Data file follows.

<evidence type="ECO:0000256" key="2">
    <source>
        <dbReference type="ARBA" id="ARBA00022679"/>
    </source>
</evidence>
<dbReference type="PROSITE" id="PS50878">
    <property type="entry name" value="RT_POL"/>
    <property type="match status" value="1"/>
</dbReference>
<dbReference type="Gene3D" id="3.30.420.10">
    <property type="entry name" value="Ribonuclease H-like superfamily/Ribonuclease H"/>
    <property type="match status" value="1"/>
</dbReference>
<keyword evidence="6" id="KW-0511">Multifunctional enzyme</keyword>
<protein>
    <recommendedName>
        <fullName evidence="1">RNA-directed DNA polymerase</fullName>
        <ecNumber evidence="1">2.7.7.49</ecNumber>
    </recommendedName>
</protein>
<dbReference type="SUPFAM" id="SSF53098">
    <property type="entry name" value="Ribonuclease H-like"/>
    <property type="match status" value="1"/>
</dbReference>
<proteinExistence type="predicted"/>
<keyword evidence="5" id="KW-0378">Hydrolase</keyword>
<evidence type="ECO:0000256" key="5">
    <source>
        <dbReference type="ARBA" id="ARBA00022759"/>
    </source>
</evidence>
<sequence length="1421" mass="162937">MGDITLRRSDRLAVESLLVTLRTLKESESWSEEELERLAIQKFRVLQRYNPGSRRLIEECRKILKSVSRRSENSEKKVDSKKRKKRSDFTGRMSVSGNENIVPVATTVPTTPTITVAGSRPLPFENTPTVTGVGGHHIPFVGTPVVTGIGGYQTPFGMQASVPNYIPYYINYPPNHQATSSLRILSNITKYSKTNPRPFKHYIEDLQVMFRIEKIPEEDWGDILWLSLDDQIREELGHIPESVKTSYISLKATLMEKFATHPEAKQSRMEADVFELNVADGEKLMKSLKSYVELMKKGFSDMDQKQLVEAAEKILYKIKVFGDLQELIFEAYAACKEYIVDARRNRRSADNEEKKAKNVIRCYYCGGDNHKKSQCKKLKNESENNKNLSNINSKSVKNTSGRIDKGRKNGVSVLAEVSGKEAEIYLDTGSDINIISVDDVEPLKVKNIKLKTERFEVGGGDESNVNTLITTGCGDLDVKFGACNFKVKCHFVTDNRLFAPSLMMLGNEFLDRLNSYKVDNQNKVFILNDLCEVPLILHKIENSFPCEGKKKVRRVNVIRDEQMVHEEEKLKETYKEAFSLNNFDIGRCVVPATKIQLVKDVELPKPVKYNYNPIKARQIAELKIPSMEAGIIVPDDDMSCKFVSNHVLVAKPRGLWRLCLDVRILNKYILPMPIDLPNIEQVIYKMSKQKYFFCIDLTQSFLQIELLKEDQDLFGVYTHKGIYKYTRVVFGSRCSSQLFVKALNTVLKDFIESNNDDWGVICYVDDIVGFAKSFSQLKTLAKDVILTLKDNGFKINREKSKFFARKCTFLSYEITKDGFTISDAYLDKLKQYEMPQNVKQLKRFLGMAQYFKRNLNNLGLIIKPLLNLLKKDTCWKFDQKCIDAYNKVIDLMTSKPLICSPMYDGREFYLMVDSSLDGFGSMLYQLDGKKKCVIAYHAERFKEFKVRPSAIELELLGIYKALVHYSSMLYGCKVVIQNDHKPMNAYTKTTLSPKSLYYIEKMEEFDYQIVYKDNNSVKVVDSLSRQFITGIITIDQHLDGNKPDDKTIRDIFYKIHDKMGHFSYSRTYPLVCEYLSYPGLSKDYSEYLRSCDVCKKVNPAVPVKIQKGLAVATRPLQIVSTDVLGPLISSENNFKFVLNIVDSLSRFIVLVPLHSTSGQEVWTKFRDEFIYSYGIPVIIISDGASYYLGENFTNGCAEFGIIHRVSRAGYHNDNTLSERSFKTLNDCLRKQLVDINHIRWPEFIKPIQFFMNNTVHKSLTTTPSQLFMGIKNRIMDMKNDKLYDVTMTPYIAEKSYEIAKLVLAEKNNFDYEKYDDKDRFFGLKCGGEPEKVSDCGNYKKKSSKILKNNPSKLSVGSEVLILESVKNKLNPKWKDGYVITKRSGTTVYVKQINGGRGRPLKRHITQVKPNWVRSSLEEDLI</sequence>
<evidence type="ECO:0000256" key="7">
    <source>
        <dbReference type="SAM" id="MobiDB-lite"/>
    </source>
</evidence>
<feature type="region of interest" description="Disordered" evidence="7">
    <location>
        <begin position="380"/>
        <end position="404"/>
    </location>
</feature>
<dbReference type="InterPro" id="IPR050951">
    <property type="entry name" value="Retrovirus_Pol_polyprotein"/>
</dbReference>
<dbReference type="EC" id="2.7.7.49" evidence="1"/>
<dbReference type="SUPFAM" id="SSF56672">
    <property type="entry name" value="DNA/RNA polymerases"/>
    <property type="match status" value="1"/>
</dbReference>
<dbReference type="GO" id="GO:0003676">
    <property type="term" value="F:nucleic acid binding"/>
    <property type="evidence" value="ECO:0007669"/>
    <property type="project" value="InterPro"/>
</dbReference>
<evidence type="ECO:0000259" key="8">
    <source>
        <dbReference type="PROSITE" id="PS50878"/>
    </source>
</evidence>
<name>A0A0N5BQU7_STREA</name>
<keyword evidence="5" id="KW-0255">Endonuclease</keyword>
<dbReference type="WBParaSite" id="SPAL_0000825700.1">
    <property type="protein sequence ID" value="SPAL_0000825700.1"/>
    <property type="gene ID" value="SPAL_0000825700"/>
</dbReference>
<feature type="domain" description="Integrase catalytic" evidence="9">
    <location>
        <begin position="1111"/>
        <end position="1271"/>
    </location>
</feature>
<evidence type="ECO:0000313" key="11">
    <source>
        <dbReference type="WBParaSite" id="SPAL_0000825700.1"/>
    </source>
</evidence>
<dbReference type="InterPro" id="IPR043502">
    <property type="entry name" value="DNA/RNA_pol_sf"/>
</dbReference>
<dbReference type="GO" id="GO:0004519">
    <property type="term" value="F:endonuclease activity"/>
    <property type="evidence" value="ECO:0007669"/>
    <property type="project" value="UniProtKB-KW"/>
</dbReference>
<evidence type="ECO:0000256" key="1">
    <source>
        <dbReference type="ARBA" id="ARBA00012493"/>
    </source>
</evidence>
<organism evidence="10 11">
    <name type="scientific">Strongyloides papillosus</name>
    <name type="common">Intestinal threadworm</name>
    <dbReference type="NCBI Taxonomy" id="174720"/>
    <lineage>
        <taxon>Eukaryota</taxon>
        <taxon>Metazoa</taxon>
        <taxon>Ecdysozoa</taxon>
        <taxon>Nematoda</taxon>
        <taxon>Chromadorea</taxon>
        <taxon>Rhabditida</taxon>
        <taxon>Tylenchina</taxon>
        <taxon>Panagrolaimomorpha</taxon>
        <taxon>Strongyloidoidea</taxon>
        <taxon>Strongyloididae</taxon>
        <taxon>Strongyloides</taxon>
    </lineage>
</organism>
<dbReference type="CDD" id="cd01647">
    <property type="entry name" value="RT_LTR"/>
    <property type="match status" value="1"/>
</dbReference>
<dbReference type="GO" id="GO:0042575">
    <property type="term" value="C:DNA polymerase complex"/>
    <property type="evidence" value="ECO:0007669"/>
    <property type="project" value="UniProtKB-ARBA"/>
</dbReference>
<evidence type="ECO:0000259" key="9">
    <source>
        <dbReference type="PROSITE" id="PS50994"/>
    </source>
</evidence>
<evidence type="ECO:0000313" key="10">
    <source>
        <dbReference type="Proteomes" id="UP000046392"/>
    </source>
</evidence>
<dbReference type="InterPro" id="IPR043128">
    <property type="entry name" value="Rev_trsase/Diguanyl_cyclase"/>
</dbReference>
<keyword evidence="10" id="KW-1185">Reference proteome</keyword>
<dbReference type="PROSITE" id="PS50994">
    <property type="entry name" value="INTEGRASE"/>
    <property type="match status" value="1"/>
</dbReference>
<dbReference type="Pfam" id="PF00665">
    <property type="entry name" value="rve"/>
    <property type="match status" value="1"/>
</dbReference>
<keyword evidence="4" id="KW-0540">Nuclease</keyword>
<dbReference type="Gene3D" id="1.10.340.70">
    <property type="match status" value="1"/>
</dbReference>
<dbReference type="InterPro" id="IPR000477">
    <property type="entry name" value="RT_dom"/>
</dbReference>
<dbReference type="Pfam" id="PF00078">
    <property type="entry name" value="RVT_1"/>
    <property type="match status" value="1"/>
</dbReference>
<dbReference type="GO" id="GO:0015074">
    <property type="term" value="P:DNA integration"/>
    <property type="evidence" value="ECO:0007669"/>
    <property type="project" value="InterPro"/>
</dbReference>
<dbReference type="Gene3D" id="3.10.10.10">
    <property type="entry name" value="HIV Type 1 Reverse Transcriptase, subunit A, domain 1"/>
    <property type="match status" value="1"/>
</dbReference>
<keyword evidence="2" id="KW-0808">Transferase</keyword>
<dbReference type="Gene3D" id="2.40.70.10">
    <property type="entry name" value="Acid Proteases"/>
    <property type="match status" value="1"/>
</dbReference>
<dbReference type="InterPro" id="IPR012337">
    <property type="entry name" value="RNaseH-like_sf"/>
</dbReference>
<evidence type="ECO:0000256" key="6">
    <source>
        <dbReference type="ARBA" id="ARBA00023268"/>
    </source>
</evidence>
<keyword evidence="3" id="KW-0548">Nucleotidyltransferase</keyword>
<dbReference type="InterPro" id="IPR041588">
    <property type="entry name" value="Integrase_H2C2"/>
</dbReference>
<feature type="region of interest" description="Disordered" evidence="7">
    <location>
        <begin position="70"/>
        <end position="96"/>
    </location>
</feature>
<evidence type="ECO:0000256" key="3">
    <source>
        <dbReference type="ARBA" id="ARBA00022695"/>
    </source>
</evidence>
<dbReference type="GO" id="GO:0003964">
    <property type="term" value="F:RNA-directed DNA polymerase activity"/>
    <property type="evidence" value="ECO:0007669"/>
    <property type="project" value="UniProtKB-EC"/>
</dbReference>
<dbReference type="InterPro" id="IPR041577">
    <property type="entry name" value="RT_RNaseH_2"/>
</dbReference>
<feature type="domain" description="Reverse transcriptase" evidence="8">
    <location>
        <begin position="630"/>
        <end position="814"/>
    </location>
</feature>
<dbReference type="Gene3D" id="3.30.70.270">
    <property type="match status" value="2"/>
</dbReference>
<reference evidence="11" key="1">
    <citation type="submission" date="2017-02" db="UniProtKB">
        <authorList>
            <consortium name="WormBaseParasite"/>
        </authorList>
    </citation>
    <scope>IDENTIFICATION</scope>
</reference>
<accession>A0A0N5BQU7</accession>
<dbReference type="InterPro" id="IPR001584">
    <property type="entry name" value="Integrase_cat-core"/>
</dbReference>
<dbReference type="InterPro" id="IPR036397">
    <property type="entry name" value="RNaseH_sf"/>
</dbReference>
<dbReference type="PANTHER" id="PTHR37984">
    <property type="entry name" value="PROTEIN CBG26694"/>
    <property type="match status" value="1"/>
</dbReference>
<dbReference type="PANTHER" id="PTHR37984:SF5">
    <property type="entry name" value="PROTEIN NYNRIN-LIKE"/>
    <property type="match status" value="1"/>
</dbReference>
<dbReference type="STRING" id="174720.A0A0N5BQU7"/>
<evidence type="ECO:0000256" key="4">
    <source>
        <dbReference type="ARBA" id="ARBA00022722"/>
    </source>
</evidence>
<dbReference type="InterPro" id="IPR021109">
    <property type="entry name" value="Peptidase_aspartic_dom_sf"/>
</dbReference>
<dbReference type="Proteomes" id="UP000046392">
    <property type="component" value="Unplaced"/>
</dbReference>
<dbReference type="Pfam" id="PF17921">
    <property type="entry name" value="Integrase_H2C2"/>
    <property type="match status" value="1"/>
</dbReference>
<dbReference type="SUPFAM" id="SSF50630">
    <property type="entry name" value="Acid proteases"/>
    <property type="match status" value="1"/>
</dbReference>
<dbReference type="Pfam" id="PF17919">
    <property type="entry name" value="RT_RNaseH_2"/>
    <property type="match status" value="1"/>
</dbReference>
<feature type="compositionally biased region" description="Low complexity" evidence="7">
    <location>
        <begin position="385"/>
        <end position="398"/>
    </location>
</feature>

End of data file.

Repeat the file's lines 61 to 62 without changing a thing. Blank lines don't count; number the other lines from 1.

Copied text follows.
</evidence>
<name>A0A0N5BQU7_STREA</name>